After nearly two decades of debate, New Jersey is a big step closer to joining a consortium that would permit nurses licensed here to practice in 29 other states — and enable nurses in those jurisdictions to treat patients here.
On Thursday the state Senate unanimously approved legislation authorizing New Jersey’s participation in the enhanced multistate Nurse Licensure Compact, or eNLC — a national program that allows nursing professionals more mobility in an industry plagued by shortages. It is also intended to better support telemedicine and other new technology, which can easily cross state borders.
Under the eNLC model outlined in the legislation — which must still clear a final vote in the Assembly — nurses licensed under the compact would need to meet the licensing qualifications of their home state. But their practice would be regulated by the state in which they actually work. The compact also provides access to a shared database with licensing information and requires each participating state to record nursing violations in this system.
Concerns have been raised by some nursing groups, who fear the proposal could erode the quality of care in the Garden State, which has stricter licensing standards than some of the other participating jurisdictions.
The New Jersey Business and Industry Association, meanwhile, supports the bill, which it said would make recruiting nursing staff easier here.
“I see this as a very positive step,” said Edna Cadmus, a nurse and clinical professor at Rutgers School of Nursing who also leads the New Jersey Collaborating Center for Nursing, which studies workforce issues. “It allows for greater mobility, and greater mobility will help us in dealing with shortages,” she said. “It also really helps reduce some of the duplication in licensing.”
Supply and demand varies
Currently, nurses based in New Jersey must obtain a separate license from other states where they want to work, and those coming to practice here must obtain Garden State credentials. The job of processing the licenses — and overseeing education, regulations and other aspects of the profession — falls to the New Jersey Board of Nursing, which oversees the credentials of more than 220,000 healthcare professionals, at least half of them registered nurses, or RNs. Some contend that staff shortages and management concerns at the board have made it more challenging for individuals to obtain nursing certification in New Jersey; critics of the multi-state compact suggest the potential additional licensing traffic could exacerbate the situation.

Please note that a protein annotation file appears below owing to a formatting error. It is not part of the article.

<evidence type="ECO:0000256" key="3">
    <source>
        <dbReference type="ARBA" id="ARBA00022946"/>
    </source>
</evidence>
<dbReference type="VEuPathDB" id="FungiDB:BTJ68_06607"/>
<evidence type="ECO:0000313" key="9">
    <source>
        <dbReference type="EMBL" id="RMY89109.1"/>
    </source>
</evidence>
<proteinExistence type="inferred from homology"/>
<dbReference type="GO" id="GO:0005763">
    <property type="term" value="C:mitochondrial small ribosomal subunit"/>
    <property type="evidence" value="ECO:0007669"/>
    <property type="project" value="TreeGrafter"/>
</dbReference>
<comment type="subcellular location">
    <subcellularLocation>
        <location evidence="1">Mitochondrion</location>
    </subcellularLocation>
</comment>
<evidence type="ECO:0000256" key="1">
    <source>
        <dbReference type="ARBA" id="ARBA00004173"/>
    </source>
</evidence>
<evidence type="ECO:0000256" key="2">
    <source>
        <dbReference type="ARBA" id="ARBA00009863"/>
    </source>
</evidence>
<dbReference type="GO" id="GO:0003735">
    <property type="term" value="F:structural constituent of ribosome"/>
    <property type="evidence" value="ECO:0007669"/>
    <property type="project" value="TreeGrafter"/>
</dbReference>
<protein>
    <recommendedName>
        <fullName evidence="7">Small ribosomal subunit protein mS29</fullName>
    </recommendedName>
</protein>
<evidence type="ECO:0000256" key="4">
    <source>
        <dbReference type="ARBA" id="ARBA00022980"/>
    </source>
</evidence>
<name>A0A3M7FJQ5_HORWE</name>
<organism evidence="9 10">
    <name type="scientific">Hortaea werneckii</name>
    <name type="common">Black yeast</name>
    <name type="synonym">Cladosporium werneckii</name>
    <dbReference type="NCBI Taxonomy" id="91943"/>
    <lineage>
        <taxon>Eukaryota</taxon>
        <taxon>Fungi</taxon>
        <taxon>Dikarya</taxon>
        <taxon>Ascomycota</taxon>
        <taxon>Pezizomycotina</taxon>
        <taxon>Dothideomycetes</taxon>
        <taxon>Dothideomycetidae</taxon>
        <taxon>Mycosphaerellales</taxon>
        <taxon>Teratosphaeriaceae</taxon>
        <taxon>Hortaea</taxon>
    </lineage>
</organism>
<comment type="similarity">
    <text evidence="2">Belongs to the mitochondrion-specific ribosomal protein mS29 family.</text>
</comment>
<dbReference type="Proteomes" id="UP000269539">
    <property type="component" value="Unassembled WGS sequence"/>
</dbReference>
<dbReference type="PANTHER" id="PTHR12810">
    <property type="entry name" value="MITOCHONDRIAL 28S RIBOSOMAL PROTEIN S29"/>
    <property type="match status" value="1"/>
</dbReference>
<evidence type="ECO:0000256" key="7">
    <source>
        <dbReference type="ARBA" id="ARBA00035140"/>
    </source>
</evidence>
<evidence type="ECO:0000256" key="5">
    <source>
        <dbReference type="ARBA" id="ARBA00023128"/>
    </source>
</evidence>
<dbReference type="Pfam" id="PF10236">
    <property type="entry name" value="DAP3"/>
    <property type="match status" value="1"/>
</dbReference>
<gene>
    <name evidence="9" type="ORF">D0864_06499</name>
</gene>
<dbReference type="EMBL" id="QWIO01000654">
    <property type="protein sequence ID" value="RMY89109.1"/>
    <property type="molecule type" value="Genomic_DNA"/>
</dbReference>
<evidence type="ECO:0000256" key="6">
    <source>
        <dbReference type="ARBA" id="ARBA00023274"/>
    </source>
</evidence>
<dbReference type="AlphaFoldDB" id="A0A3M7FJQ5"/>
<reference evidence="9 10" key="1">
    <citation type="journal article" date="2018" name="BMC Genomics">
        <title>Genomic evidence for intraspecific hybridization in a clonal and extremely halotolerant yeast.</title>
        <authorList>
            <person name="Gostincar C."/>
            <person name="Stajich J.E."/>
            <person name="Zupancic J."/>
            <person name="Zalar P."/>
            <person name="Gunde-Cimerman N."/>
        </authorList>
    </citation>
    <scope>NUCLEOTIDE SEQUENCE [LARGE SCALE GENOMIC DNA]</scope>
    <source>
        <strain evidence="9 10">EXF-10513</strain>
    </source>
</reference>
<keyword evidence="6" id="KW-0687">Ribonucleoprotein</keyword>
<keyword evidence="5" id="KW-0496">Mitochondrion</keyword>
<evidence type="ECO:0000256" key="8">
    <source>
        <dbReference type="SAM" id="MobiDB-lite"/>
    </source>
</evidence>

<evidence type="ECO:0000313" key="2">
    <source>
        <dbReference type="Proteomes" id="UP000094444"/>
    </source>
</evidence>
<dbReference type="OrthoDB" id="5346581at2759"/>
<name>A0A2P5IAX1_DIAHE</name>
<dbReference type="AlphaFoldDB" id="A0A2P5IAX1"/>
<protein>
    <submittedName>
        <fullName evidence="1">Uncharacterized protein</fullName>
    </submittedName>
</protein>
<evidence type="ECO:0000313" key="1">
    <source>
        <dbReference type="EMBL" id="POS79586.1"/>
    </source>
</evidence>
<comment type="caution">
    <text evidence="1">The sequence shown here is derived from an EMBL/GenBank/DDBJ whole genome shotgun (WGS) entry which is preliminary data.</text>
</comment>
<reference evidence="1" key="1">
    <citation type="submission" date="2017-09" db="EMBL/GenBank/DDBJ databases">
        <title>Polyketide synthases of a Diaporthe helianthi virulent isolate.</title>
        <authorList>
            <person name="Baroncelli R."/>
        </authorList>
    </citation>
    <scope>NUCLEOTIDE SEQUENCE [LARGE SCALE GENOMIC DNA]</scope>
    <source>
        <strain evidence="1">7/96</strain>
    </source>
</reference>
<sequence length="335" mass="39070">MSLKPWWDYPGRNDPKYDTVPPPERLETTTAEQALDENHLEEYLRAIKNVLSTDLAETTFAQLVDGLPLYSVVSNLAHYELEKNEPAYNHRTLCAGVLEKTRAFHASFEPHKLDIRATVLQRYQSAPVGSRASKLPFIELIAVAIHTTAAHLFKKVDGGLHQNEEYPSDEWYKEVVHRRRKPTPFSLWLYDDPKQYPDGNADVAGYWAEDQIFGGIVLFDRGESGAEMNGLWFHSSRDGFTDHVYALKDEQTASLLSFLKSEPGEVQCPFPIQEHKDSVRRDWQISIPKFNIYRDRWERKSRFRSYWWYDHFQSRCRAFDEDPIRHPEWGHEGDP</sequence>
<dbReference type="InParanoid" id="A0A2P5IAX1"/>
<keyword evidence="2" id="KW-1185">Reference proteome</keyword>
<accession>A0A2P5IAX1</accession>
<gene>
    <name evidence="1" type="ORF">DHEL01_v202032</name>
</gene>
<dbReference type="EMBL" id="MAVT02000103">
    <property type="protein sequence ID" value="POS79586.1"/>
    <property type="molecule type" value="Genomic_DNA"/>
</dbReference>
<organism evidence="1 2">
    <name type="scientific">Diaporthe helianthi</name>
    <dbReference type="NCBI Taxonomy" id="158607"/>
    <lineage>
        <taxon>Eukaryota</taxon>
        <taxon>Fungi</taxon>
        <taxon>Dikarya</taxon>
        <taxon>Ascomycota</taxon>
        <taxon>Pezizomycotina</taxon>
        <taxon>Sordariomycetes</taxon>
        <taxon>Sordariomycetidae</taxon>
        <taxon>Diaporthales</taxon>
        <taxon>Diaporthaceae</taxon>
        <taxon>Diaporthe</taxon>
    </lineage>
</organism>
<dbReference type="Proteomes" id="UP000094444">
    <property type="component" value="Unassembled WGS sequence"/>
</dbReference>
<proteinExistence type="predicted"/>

(Former Gov. Chris Christie appointed additional members to the nursing board after lawmakers and advocates flagged these and other issues several years ago; at that time, state officials suggested the board, which is under the Department of Consumer Affairs, had sufficient staff support.)
According to a July 2017 report from the national Health Resources and Services Administration, a division of the U.S. Department of Health and Human Services, there is substantial variability in the supply and demand of the nursing workforce among states across the country. By 2030, New Jersey is expected to be short some 11,400 nurses — one of four states with a 10,000-plus deficiency — but New York is likely to have at least 18,000 extra, the data shows.